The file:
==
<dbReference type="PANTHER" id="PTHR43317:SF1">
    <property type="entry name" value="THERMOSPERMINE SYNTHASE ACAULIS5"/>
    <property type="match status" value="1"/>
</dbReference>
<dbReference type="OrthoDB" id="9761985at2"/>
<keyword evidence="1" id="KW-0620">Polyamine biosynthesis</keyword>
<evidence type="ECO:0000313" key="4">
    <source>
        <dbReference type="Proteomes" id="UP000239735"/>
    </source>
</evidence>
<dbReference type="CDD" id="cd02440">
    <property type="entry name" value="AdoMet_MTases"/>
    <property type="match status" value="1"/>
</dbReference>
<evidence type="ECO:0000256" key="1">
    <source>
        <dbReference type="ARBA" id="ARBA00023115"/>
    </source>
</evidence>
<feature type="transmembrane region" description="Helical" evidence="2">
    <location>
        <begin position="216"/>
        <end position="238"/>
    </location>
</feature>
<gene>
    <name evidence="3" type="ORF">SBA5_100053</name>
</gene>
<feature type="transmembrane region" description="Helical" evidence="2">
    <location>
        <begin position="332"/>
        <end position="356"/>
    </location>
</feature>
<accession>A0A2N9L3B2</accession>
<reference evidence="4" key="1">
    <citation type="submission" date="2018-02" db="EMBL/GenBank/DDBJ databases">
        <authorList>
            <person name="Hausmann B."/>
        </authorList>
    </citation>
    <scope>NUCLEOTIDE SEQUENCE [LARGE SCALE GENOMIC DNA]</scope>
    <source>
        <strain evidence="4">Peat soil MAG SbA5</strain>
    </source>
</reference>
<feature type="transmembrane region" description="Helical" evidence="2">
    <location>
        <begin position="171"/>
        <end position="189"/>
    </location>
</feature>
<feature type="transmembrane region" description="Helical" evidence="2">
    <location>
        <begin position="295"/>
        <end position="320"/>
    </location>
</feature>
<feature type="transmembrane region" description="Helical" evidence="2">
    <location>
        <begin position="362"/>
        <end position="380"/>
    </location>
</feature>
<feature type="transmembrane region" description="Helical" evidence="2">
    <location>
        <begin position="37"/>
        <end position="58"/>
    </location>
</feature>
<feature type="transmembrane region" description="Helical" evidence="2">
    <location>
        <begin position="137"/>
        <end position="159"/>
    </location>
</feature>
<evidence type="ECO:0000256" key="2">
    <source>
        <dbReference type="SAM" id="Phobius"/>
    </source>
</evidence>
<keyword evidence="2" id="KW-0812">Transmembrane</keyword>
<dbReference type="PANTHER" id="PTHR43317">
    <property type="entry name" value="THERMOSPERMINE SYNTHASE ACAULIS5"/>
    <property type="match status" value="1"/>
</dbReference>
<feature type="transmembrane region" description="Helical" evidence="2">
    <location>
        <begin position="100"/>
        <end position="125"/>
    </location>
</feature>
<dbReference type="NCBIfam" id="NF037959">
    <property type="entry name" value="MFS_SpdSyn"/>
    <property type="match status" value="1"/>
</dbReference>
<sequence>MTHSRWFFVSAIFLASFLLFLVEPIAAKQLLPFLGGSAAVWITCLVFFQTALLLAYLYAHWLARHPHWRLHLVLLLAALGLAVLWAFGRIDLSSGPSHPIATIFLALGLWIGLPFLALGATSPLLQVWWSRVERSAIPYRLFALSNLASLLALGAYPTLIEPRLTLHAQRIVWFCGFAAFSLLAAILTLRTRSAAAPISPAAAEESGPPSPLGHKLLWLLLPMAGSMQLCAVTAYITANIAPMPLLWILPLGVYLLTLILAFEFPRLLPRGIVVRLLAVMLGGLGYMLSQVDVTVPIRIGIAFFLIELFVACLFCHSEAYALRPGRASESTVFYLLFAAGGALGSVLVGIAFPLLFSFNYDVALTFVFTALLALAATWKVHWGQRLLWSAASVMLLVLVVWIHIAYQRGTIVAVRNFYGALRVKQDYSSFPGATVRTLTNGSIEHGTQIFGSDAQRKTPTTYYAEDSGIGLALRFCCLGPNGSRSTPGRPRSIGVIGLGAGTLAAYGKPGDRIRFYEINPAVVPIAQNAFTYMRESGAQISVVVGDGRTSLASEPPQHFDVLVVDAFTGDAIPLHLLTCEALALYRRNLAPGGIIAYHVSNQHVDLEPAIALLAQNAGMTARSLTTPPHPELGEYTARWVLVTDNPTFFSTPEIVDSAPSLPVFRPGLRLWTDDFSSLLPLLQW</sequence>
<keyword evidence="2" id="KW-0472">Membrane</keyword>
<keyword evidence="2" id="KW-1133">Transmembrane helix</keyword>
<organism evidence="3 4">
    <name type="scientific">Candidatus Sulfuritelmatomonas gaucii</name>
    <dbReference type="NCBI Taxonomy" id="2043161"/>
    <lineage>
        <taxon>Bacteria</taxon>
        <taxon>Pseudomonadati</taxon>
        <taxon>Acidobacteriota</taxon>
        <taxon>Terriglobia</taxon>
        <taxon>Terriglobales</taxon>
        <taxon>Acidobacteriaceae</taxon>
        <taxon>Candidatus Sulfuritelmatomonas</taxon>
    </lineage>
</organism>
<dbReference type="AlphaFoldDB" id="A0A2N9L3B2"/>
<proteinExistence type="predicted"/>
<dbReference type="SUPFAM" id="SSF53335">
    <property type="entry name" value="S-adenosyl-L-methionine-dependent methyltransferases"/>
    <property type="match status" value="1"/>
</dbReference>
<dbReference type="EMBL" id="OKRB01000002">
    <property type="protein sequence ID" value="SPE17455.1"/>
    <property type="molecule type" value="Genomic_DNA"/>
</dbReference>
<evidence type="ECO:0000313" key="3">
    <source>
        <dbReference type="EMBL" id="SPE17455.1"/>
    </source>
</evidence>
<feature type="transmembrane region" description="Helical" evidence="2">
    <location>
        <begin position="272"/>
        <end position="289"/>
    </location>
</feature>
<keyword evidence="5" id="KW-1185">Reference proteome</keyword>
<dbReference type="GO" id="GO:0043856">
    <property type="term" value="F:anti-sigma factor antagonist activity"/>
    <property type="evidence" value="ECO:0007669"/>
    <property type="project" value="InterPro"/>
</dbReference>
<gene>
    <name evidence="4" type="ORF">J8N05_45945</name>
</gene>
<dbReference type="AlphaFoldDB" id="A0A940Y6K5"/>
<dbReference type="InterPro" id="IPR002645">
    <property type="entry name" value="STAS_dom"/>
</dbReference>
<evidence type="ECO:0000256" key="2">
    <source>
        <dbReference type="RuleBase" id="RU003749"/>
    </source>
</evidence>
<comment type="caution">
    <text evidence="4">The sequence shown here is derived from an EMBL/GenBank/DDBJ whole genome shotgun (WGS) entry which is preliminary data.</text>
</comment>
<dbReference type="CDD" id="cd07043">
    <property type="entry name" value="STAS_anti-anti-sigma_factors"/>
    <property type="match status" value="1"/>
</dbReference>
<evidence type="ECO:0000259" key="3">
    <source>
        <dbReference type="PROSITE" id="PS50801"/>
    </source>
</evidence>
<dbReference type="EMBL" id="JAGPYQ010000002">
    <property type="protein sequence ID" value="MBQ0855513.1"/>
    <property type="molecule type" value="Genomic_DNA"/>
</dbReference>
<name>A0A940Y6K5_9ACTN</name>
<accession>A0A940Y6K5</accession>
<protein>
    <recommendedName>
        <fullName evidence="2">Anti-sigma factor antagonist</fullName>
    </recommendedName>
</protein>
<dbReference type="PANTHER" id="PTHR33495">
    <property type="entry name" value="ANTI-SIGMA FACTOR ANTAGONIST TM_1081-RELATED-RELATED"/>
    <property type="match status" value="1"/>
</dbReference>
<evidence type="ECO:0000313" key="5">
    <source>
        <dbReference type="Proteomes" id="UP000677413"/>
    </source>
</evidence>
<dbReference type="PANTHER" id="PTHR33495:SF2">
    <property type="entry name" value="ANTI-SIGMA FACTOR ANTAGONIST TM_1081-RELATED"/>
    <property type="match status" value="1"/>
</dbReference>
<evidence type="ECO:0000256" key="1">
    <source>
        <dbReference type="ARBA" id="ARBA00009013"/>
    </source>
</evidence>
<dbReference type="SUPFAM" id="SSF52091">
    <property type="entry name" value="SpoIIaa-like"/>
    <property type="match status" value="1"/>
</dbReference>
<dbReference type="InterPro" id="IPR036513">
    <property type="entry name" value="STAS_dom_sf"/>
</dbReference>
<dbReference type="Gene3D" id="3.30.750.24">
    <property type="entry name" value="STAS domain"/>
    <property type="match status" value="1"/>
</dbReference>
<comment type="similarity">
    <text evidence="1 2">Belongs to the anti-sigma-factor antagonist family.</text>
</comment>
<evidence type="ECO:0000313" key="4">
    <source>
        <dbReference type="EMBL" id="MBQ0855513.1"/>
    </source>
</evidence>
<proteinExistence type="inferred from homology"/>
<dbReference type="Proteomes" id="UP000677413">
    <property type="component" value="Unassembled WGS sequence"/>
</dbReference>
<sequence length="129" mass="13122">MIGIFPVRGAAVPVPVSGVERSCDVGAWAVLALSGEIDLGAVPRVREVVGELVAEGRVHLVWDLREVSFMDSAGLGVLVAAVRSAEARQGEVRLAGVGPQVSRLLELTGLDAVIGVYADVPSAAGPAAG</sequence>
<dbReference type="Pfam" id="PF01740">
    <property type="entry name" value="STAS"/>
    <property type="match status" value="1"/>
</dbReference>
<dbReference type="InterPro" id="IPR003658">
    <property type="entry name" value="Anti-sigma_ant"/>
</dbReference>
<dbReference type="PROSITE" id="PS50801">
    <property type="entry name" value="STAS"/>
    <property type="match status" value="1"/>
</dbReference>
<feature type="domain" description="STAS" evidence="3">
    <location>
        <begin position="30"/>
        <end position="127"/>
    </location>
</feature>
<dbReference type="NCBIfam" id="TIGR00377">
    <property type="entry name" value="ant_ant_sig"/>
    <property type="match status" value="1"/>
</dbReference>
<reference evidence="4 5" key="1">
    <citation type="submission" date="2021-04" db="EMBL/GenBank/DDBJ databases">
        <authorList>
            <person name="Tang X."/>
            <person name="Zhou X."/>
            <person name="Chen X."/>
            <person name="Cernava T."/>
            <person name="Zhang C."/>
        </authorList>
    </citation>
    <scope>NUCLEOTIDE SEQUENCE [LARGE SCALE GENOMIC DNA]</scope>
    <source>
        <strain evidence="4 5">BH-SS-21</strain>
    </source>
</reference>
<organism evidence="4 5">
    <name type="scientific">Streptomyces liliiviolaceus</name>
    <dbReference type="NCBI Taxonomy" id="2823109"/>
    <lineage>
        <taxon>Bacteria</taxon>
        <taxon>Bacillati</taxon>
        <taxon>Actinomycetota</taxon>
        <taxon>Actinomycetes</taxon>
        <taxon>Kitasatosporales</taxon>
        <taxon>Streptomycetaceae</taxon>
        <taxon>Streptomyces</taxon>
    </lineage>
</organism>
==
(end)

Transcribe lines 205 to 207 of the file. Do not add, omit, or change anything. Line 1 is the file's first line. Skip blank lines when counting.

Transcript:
<comment type="similarity">
    <text evidence="1 2">Belongs to the anti-sigma-factor antagonist family.</text>
</comment>